42 of 44 people found the following review helpful
Howard delivers surprising new style in latest novel,
This review is from: Kill and Tell (Mass Market Paperback)
Linda Howard's latest, KILL AND TELL, is a surprising deviation from her usual style.
Well-known for her too-gritty, diamond-in-the-rough heros, the author has instead crafted in Marc Chastain a tough, yet startlingly tender hero.
The story begins with heroine Karen Whitlaw and her estranged father Dex, an ex-Viet Nam sniper determined to blackmail someone from his past. Karen, grieving the recent loss of her mother, travels to New Orleans at the behest of Detective Marc Chastain when informed of her father's death.
What follows is Karen's reckoning with her ambiguous feelings about a father who deserted her as a child, as well as her journey into sensuality with Marc. Meanwhile, sinister forces from her father's past seek to destroy Karen and the book her father held over someone's head.
Kudos to Ms. Howard for creating Karen as a self-sufficient woman able to protect herself from the killers by using her intellect and physical strength. When Karen finally does seek protection by returning to Marc, she is clearly an equal partner in their attempts at survival. Additionally, unlike many of Ms. Howard's heros, Marc is neither too rough or forceful in his passion, nor bent on doing what he considers is best for Karen, regardless of her thoughts.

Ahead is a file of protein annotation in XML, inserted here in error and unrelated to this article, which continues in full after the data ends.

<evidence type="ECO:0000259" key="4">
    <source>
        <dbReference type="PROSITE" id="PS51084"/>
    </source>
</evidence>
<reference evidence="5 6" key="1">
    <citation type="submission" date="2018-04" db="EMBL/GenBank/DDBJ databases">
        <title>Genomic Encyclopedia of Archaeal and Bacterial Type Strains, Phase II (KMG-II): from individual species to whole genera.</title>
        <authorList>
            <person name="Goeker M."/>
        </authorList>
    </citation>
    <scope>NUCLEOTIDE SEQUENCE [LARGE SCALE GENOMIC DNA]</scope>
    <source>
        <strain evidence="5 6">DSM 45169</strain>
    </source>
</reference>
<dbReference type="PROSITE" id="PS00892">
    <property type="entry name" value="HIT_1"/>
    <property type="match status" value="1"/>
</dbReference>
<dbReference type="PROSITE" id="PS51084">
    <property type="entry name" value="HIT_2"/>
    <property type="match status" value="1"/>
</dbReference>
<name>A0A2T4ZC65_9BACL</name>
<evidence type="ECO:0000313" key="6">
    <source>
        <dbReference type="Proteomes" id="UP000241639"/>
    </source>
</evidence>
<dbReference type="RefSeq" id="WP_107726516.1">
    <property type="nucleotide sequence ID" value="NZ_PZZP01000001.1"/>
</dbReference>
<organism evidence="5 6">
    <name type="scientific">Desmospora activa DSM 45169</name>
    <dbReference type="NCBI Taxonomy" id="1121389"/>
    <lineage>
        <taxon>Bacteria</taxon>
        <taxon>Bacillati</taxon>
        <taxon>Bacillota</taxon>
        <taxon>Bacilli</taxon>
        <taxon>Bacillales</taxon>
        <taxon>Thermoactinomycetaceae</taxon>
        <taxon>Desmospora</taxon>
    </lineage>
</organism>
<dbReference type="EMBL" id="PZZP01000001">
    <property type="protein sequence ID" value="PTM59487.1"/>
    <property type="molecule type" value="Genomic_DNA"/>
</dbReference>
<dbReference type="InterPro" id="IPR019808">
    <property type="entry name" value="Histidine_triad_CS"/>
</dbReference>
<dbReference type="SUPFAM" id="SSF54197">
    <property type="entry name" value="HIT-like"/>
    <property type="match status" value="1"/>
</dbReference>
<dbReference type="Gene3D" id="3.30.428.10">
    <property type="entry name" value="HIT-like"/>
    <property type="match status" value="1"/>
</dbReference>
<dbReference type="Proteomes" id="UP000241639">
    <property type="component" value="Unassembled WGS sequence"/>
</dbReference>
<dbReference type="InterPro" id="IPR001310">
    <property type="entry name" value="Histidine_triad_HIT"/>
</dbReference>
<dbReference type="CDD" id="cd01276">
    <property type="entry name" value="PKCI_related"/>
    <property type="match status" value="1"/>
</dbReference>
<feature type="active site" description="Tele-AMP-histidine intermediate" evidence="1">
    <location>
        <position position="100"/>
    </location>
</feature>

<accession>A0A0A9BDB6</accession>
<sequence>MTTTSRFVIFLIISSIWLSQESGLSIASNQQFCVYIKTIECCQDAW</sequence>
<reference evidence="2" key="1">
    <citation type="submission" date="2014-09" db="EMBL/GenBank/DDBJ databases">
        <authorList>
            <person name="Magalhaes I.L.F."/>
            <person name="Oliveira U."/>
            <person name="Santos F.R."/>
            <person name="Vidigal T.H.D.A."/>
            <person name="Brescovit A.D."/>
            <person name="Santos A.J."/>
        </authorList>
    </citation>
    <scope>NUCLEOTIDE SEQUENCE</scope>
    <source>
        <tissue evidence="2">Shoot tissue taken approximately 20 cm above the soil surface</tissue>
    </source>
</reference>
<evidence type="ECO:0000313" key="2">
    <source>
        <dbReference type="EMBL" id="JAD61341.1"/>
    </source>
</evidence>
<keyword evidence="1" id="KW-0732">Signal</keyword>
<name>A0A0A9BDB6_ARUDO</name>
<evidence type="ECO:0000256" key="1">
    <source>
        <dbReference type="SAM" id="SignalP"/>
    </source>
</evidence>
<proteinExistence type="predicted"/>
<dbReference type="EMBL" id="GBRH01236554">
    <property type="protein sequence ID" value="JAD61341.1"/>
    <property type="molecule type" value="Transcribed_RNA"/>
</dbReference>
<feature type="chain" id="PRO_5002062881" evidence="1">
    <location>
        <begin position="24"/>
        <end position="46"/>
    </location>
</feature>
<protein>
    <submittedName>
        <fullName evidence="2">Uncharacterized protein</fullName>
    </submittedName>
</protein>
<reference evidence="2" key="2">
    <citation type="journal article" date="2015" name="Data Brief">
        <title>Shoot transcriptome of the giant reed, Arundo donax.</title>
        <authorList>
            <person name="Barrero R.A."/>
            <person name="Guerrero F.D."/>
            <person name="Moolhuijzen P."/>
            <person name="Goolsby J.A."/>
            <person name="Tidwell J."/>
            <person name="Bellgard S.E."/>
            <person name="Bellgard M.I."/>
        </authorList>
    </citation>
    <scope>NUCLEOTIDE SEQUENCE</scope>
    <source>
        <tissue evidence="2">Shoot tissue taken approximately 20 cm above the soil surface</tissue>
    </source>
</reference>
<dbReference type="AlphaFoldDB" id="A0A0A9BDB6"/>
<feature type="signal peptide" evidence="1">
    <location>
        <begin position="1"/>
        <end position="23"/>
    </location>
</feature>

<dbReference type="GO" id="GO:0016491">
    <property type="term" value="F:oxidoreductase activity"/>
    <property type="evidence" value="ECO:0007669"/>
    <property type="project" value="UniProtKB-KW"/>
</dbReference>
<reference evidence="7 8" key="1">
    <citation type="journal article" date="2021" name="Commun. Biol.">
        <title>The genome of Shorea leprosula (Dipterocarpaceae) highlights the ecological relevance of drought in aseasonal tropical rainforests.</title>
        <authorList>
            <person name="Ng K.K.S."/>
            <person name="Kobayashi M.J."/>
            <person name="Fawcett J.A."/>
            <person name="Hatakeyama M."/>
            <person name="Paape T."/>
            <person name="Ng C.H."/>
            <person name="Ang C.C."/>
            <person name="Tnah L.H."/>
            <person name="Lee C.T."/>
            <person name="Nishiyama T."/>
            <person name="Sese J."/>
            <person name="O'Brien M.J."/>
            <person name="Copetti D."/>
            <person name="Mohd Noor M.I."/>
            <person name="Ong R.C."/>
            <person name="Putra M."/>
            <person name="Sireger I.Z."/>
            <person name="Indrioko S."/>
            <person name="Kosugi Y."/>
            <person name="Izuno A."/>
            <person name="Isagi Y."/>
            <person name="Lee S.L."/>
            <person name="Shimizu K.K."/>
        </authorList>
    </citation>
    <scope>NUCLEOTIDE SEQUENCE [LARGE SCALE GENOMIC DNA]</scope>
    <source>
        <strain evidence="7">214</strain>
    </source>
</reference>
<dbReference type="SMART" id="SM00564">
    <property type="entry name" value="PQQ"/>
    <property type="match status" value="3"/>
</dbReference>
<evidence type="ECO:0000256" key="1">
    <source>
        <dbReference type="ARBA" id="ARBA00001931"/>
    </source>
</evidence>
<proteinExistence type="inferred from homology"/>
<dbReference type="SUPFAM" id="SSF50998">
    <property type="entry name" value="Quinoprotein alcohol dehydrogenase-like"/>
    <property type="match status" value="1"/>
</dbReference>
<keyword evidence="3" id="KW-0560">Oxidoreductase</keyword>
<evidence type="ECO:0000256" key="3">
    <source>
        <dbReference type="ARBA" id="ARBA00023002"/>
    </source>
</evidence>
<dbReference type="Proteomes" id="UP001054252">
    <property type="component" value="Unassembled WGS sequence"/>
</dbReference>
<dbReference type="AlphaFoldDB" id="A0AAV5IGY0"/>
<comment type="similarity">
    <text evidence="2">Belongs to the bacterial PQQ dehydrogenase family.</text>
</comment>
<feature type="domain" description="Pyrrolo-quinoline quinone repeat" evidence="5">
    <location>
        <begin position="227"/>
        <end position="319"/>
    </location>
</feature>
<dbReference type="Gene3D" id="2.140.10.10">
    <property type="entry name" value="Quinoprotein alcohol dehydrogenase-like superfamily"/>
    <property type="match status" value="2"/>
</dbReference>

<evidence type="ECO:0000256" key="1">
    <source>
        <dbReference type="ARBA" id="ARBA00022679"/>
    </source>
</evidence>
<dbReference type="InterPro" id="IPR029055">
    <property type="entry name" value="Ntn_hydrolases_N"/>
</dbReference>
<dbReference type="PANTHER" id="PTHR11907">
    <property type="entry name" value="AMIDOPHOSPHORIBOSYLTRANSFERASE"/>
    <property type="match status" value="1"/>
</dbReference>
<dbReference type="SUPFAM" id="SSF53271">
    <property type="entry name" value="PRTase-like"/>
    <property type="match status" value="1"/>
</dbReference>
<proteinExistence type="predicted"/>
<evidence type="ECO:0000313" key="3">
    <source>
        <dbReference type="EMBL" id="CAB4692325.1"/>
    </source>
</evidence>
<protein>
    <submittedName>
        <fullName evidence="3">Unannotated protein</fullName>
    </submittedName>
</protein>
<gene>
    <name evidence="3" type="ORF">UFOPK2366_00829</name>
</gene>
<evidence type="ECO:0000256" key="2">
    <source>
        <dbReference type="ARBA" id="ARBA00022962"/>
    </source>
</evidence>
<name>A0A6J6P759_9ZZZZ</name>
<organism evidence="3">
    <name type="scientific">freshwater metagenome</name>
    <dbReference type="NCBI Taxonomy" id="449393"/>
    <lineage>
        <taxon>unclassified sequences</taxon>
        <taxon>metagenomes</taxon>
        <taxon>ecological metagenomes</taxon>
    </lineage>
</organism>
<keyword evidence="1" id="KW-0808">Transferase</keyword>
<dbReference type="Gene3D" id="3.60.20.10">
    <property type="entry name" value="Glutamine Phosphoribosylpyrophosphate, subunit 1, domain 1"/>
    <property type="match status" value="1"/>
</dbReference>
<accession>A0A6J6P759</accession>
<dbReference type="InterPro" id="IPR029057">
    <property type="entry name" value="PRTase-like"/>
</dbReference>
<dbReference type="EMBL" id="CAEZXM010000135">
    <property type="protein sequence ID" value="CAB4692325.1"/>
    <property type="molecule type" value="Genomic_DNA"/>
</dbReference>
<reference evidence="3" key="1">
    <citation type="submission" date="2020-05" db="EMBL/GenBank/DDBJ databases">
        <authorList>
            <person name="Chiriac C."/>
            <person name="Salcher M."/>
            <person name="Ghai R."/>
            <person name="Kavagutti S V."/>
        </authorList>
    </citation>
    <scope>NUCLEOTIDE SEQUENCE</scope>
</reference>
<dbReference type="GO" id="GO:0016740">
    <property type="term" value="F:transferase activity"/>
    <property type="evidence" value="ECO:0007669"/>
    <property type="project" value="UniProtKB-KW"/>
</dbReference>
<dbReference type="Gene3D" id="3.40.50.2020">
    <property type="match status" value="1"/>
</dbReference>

Unfortunately, the book is so short as to be considered incomplete; it's only 300 pages (just 50 more than a series romance novel such as Silhouette Intimate Moments), and nearly half of the story is dedicated to interaction among the secondary characters. There is not nearly enough interaction between the hero and heroine, and I would have appreciated another hundred pages or so of this positive love story, which is a change from the author's often grim stories.
Overall, it's a very good love story, and I get the feeling there will be at least another book in this series to tell John Medina's story. I could be wrong, though; I expected another book to follow up the SON of the MORNING story, which also felt incomplete, and we haven't seen one yet.